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Roadmap to Retirement
March 21, 2016

There are several financial moves that investors should be making in the years before they leave work that might result in an easier time preserving savings, reducing tax bills, and overall being providers for loved ones and heirs. Financial advisers reporting for The Wall Street Journal have proposed that investors nearing retirement should consider the following four tips:

  1. Understand revocable versus irrevocable choices.
    1. Spend the majority of time thinking about and making conscious decisions about financial choices that can’t be reversed. Invest your time and energy into decisions that are final.
    2. Start by distinguishing between choices that are revocable (can be changed) and those that are irrevocable (cannot be changed).
    3. Some housing decisions are also irrevocable—choosing to live in certain senior living environments, such as continuing-care retirement communities, can also lead to irrevocable financial outlays—in the form of six-figure nonrefundable down payments for entry.
  2. Spend some of it now, and stay liquid.
    1. Cash flow in retirement takes the form of ‘spending down’ saved assets, rather than accumulating and increasing income. Planners and clients are both not mind readers—there’s no real foolproof way of foretelling life expectancy or the future cost of health problems or inflation, so it’s important to manage cash flow to preserve income. You certainly don’t want to spend all your money and not have anything left to comfortably live on!
    2. While you are still in the pre-retirement phase, plan on springing for needed repairs or purchases while you are still earning money. Take a good look at your home, roof, car, etc. and replace or repair anything that needs attention before you retire—preferably during the three to five year period before retiring.
    3. In the early stages of retirement, follow the conventional wisdom of dipping a ‘small toe’ in your resources. Wait to tap streams of income such as Social Security or retirement-accounts. Make sure you don’t get too comfortable—continuously consider what could happen in the market around the time of retirement.
  3. The taxman looms, so be sure to diversify.
    1. Traditional retirement accounts like 401(k), non-Roth IRA, etc. are taxed by the government, so you won’t get to keep all of your spoils.
    2. Keep on top of your tax implications—start doing this before you start taking ‘required minimum distributions (RMDs) at age 70 ½.
    3. Those who own their homes outright have already lost their mortgage-interest tax deduction, while those who no longer work may lose deductions such as a home office.
    4. Tax diversification is important. Don’t wait to do it until you’re already drawing income—then it is too late.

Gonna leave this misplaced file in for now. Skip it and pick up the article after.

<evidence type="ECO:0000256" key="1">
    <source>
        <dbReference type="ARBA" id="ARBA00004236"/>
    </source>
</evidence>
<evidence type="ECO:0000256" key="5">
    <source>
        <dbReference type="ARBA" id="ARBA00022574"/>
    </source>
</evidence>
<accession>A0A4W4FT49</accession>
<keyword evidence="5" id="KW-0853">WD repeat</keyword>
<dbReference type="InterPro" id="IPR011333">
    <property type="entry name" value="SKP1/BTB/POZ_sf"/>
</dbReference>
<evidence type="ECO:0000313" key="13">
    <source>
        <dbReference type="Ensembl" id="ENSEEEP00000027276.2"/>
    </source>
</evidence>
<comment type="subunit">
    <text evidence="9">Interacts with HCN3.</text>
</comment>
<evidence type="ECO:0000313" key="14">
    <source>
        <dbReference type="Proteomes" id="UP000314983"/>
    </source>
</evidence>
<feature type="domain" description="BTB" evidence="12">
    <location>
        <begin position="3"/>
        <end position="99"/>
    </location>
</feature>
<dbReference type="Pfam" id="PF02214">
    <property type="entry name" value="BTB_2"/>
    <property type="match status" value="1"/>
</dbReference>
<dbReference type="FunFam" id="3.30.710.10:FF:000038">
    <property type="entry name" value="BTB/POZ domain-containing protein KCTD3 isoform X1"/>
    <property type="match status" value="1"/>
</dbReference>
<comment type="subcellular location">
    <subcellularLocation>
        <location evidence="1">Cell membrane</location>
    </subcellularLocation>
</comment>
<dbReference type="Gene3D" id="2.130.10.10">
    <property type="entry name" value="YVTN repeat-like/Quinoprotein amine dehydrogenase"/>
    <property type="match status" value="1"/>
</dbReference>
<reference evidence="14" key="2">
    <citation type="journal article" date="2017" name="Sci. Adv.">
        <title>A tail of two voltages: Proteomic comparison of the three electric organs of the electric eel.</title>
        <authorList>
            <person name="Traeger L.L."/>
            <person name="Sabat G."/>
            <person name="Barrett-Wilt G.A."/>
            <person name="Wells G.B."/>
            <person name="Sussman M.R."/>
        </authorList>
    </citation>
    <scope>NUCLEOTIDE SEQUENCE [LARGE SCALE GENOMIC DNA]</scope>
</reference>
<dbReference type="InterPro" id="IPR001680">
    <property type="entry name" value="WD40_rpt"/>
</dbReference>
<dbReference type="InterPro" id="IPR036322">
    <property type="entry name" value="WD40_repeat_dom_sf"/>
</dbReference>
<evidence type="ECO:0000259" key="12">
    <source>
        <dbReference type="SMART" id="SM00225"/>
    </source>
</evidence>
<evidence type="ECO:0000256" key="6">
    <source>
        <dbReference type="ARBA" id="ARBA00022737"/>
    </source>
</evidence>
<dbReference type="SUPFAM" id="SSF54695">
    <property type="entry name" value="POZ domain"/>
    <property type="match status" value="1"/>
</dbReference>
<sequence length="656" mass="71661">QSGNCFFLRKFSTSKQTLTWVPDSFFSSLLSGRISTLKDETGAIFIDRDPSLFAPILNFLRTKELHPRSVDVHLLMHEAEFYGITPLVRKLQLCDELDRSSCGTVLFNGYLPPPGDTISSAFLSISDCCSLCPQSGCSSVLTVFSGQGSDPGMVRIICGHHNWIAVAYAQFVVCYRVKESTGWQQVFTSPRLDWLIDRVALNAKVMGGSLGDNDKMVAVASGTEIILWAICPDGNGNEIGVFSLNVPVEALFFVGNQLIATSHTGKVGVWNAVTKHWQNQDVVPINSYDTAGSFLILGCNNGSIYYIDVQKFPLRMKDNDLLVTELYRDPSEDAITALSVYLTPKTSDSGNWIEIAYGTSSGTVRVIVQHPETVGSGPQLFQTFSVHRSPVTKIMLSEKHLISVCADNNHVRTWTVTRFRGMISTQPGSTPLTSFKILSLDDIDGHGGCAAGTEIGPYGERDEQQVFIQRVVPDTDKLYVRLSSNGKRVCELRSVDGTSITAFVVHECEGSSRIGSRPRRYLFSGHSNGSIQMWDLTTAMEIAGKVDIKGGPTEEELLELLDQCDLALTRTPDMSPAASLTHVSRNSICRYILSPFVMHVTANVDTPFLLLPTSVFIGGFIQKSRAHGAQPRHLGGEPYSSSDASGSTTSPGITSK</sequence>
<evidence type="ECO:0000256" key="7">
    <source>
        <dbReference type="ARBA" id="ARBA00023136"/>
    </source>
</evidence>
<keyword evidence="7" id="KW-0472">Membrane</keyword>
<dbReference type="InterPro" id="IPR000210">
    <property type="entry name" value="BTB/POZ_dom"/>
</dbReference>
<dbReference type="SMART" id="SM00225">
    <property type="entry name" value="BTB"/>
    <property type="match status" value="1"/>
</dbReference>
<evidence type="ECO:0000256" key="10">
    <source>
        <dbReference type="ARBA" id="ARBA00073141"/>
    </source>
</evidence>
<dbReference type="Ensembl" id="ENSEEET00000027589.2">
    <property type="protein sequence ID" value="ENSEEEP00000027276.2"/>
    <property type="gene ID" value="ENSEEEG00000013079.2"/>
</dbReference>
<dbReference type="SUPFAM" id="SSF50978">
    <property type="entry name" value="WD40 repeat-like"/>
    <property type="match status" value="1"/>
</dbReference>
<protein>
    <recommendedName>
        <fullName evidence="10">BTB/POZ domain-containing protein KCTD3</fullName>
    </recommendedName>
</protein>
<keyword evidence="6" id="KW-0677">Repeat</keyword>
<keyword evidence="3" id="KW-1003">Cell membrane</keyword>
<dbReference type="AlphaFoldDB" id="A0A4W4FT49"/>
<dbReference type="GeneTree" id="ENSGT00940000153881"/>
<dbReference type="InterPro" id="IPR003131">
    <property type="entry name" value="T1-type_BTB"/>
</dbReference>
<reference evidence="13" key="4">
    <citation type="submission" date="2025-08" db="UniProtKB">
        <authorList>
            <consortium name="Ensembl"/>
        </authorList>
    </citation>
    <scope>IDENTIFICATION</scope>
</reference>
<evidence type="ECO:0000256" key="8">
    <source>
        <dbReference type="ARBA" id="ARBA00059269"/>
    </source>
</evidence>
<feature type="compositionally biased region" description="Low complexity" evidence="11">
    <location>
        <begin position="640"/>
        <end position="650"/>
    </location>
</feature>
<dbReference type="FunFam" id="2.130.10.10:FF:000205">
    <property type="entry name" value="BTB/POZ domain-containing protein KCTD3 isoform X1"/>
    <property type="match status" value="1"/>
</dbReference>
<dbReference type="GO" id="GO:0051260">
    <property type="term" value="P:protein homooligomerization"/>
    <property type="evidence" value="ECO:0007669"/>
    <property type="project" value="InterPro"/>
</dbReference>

1. If your financial investor offers you retirement tools, consider using them. Look at all of your assets in one place and come up with model retirement scenarios.
      2. Adults between 63 and 70 ½ still have considerable control over income—regardless of their retirement status—and it is possible to take proactive steps to avoid a potentially devastating tax hit.
      3. Consider moving some funds into brokerage accounts—so they remain in the market but in a vehicle where withdrawals are taxed at capital-gains rates versus ordinary income-tax rates.
  4. Know your benefits and how choices affect heirs.
    1. Double check the fine print in your employer’s 401(k), pension or other benefit plans, as well as the fine print connected to any annuity choices up in consideration.
    2. For example: higher earners often find that their employers offer not only a 401(k) plan but also a ‘non-qualified deferred compensation’ (NQDC) package.
      1. NQDC plans often begin paying employees at age 55, at retirement, or within a five-to-ten year window past age 55. Employees need to vet how their plan works to put the money to work in the most sensible way.
      2. Pre-retirees should also consider choices for using annuity and pension plans. These plans often require a choice between withdrawals in the form of ‘straight life’ income stream or over a multiyear term (10 years, 20 years, etc.)
    3. ‘Straight life’ scenario: people get the maximum allowable monthly payment for the rest of their lives—so they can’t outlive income from the annuity. When they die however, spouse and heirs get nothing—this turns into a bad bet if the investor dies soon after payments begin.
    4. ‘Multiyear term’ scenario: investors receive the annuity payments monthly for the duration of the term they choose. If they die before the term ends, their heirs get the payments for the duration of the term.

All retirement planning strives to provide a mix of resources for enjoying life, alongside resources that can cover unforeseen costs and events, plus expectations about inflation. To make sure your mix of resources is secure, consult a professional. If you have any questions about the above material, or wish to speak to an attorney, please contact HoganWillig at (716) 636-7600. HoganWillig is located at 2410 North Forest Road in Amherst, New York 14068, with additional offices conveniently located in Buffalo, Lancaster, and Lockport.

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